The days are getting shorter, sunlight is fading, and many people’s serotonin is disappearing. Seasonal Affective Disorder (SAD), better known as seasonal depression, is a common form of depression. SAD, specifically winter-pattern, symptoms can include weight-gain and over-eating, hypersomnia, low-energy, and social withdrawal (for more information go to https://www.nimh.nih.gov). In a survey done by a member of The Buzz, 38 individuals ranging from teens to middle-aged adults responded to whether or not they struggled with seasonal depression; 29 of which replied “yes” and nine said “no”. For those who responded “yes,” a handful shared their experiences with SAD.
The change between summer and winter takes long hours of the sun away. The lack of the sun is something many struggle with. One person shared that they feel trapped and it affects their productivity. Another downfall is the lack of Vitamin D. Lower levels of this vitamin have been found in individuals with SAD. During the winter, it is hard to intake Vitamin D through the sun, making it not only important to eat fruit and take vitamin supplements for seasonal depression, but Vitamin D deficiencies have also been linked to other mental disorders and health issues.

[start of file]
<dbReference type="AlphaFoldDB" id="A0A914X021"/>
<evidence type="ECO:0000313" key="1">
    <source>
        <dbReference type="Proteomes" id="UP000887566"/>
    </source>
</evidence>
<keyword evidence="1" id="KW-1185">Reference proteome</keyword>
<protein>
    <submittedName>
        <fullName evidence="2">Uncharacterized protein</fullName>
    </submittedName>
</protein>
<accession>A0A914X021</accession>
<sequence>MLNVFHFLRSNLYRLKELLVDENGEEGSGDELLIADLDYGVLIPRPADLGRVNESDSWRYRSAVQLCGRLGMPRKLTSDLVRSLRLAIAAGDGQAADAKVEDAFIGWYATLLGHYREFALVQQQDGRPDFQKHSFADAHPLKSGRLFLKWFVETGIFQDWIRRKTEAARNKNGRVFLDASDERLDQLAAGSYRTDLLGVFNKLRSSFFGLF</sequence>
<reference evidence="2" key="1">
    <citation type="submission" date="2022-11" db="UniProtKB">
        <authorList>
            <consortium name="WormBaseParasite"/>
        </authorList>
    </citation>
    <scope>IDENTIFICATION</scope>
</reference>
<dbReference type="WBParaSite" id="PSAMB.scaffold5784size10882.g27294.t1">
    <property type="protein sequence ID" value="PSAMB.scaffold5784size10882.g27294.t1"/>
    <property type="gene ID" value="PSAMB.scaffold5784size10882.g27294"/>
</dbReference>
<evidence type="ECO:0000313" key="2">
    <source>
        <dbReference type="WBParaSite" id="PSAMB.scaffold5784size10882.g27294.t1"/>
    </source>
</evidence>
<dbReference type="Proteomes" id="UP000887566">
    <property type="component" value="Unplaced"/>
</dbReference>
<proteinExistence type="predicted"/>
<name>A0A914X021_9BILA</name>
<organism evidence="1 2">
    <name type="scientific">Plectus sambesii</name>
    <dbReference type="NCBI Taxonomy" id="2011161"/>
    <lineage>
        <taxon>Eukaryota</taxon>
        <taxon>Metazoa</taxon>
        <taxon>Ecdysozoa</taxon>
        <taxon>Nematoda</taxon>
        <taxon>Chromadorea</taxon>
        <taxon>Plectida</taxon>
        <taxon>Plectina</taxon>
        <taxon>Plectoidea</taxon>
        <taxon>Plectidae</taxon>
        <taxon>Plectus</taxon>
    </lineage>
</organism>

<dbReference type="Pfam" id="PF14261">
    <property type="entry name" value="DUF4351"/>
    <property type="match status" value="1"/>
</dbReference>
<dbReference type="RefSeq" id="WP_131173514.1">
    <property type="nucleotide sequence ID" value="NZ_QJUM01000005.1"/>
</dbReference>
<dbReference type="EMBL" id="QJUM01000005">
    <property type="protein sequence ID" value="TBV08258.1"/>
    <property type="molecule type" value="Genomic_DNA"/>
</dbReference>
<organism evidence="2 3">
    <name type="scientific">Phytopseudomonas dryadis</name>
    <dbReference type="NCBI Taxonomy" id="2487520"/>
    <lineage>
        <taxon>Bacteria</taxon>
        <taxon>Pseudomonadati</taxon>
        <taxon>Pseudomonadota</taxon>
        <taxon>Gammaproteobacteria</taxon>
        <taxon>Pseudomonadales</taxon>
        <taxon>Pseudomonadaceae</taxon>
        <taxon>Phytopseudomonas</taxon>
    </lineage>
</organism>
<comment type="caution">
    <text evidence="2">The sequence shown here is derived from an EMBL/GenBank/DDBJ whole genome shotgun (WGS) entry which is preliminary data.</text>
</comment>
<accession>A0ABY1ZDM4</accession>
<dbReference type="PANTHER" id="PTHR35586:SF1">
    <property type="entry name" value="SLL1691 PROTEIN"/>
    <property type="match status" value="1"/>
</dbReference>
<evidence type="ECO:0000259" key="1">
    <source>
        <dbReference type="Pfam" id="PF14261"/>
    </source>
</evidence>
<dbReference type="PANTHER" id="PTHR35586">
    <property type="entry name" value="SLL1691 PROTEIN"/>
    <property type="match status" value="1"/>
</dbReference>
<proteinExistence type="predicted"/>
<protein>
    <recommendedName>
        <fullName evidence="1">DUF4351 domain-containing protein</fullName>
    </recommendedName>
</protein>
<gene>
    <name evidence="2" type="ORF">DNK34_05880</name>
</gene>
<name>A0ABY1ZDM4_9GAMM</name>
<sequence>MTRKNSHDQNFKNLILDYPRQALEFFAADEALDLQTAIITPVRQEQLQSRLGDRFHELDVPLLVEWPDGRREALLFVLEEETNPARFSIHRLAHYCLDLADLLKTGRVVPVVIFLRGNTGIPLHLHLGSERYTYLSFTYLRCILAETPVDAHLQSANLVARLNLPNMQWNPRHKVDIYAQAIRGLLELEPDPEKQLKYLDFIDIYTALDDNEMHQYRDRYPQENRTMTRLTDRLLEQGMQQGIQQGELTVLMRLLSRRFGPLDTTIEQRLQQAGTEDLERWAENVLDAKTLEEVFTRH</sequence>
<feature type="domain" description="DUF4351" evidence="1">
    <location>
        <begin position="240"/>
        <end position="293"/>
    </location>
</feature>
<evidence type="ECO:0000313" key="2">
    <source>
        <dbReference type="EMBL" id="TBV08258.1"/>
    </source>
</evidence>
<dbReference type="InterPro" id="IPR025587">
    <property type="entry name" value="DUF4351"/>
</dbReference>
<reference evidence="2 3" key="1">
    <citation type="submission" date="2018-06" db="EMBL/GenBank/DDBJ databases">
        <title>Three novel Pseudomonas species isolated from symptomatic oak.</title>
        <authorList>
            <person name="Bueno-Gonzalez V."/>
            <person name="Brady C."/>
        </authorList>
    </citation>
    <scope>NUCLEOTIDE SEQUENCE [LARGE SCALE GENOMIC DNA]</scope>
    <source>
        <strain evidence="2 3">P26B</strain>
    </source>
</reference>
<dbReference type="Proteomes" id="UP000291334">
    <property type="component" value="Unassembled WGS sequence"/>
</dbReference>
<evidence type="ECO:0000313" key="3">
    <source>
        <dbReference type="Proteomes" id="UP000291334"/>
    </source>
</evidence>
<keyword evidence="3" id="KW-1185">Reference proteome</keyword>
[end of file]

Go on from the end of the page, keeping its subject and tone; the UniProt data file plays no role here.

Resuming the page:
A hardship mentioned by multiple people was motivation. There is little to no motivation to get anything done. Tasks that may seem as simple as cleaning a bedroom or bathroom, personal hygiene, and getting out of bed become a chore. One student mentioned they either cannot get out of bed or end up crawling back in constantly, making it hard to even leave the house. Activities like drawing, writing, and sports that usually bring happiness do not cause any feelings at all.
While experiencing SAD, emotions and thoughts are often unstable. Unpredictable mood swings and invalidating thoughts can be exhausting. The doubts and fears of being dramatic leave a feeling of guilt. Always having to battle their own emotions and trying to act normal, while not knowing why their mood is constantly changing is aggravating.
Finally, a few people shared how their depression affects others. They fear they become a burden to their loved ones. One experience that stuck out was having seasonal depression during the holidays and how hard it is to try and be happy around relatives. It is frustrating to feel upset when everyone else is in a cheery mood.
SAD and all mental illnesses and disorders are nothing to be ashamed of. Plenty of people struggle with mental health issues. Although seasonal depression is a common disorder, everyone experiencing it deserves help. When symptoms become more extreme, it is critical to reach out. For anyone feeling suicidal and alone, please reach out to a teacher, counselor, or call 800-273-8255. There is always someone who cares.
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